Endogenous Liberalization and Within-Country Inequality: A Theoretical and Empirical Analysis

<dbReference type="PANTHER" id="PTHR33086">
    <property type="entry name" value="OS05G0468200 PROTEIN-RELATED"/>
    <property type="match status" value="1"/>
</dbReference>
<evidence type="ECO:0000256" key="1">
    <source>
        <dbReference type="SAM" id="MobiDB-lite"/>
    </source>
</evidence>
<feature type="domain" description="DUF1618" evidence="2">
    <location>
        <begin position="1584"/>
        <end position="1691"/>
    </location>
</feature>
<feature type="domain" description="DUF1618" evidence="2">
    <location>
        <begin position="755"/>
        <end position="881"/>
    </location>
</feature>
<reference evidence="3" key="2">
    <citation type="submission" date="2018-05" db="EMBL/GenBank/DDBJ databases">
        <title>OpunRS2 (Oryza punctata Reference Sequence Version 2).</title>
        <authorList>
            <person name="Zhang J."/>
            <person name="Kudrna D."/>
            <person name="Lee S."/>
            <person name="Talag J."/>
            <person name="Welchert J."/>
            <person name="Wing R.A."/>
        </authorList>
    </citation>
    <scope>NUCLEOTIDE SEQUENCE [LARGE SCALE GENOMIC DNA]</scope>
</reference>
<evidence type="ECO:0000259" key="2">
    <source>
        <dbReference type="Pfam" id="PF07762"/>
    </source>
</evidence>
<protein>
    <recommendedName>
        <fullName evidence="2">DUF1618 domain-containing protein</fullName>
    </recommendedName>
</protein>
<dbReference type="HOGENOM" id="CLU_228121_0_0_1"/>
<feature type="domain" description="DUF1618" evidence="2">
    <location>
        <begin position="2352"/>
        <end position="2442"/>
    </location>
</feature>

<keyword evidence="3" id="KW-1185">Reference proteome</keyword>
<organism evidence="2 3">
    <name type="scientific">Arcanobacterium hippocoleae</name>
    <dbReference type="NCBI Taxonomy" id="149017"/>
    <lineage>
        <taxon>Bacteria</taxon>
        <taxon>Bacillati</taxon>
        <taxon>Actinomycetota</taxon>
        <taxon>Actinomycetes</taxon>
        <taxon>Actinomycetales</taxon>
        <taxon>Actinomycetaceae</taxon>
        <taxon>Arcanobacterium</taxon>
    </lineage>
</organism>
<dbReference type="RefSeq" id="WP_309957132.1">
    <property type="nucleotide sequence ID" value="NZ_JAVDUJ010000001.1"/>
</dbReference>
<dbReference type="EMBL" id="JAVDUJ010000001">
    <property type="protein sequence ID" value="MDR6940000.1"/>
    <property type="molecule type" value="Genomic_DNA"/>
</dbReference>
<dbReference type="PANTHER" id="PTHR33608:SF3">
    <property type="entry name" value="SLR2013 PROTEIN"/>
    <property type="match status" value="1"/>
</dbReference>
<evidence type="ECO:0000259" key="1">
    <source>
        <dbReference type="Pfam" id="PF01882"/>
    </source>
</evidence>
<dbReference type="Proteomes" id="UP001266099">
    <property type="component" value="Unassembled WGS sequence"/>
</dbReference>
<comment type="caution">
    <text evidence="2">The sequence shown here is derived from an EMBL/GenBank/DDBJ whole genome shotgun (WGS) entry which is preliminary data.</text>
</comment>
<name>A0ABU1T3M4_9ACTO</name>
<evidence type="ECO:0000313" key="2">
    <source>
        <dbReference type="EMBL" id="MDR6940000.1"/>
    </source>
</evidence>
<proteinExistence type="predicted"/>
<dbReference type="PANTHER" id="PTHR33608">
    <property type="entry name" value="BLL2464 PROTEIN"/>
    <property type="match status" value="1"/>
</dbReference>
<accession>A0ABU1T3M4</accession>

We theoretically model and empirically investigate a society’s liberalization decision and its impact on income inequality. The motivation is that a blanket conclusion that globalization increases inequality within countries can be misleading. In the paper, the decision of the society rests on the pre- and post-liberalization utilities of different segments, and, complying with stylized facts, the economy’s structure follows Kuznets’ predictions on industrialization and urbanization. Our findings support the line of research which emphasizes the importance of country-specific factors in prescribing policies. In particular, countries are more likely to open up when relative productivity of migrant ex-rural workers to those of initial urban workers in manufacturing, β, is high, and the society’s tastes for the agricultural goods, α, are not particularly strong. Following liberalization, the income distribution too improves if α is low and β is high. Empirical results show that open economies, ceteris paribus, have 3- 4 higher Gini points than closed economies. In developing countries except Sub-saharan Africa, β can offset this stand-alone effect just after the switch if the switch is made with a minimum β value of 0.67 – 0.89, while in Sub-saharan Africa, this standalone effect can be offset in 10-15 years after the switch. Overall, however, the β effect cannot surpass the stand-alone effect in the whole sample, which implies that the median country has made a “wrong” switch.
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